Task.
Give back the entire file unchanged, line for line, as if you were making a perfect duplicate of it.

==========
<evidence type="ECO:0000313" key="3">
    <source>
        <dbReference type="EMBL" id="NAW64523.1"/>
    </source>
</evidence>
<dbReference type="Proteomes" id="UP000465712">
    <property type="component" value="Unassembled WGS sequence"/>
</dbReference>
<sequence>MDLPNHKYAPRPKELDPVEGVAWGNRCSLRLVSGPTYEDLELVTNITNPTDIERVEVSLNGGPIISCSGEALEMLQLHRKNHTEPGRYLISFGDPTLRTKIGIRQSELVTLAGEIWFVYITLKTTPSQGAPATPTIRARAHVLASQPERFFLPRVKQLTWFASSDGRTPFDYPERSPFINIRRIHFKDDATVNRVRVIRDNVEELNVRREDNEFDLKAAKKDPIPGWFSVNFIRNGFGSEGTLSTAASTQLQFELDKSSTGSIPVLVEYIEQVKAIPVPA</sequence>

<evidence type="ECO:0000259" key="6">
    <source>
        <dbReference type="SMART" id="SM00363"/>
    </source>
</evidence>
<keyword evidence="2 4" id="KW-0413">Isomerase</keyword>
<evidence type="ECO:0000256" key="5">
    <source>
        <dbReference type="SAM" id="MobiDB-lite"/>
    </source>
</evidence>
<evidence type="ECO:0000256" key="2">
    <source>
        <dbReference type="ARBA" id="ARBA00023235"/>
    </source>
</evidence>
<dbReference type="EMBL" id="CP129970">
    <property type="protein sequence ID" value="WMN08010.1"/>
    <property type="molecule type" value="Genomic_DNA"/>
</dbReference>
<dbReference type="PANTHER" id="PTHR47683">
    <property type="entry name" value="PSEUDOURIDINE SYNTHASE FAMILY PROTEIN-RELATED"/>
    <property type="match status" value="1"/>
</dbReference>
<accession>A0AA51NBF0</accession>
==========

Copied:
<evidence type="ECO:0000313" key="3">
    <source>
        <dbReference type="EMBL" id="NAW64523.1"/>
    </source>
</evidence>
<dbReference type="Proteomes" id="UP000465712">
    <property type="component" value="Unassembled WGS sequence"/>
</dbReference>
<sequence>MDLPNHKYAPRPKELDPVEGVAWGNRCSLRLVSGPTYEDLELVTNITNPTDIERVEVSLNGGPIISCSGEALEMLQLHRKNHTEPGRYLISFGDPTLRTKIGIRQSELVTLAGEIWFVYITLKTTPSQGAPATPTIRARAHVLASQPERFFLPRVKQLTWFASSDGRTPFDYPERSPFINIRRIHFKDDATVNRVRVIRDNVEELNVRREDNEFDLKAAKKDPIPGWFSVNFIRNGFGSEGTLSTAASTQLQFELDKSSTGSIPVLVEYIEQVKAIPVPA</sequence>

<evidence type="ECO:0000259" key="6">
    <source>
        <dbReference type="SMART" id="SM00363"/>
    </source>
</evidence>
<keyword evidence="2 4" id="KW-0413">Isomerase</keyword>
<evidence type="ECO:0000256" key="5">
    <source>
        <dbReference type="SAM" id="MobiDB-lite"/>
    </source>
</evidence>
<evidence type="ECO:0000256" key="2">
    <source>
        <dbReference type="ARBA" id="ARBA00023235"/>
    </source>
</evidence>
<dbReference type="EMBL" id="CP129970">
    <property type="protein sequence ID" value="WMN08010.1"/>
    <property type="molecule type" value="Genomic_DNA"/>
</dbReference>
<dbReference type="PANTHER" id="PTHR47683">
    <property type="entry name" value="PSEUDOURIDINE SYNTHASE FAMILY PROTEIN-RELATED"/>
    <property type="match status" value="1"/>
</dbReference>
<accession>A0AA51NBF0</accession>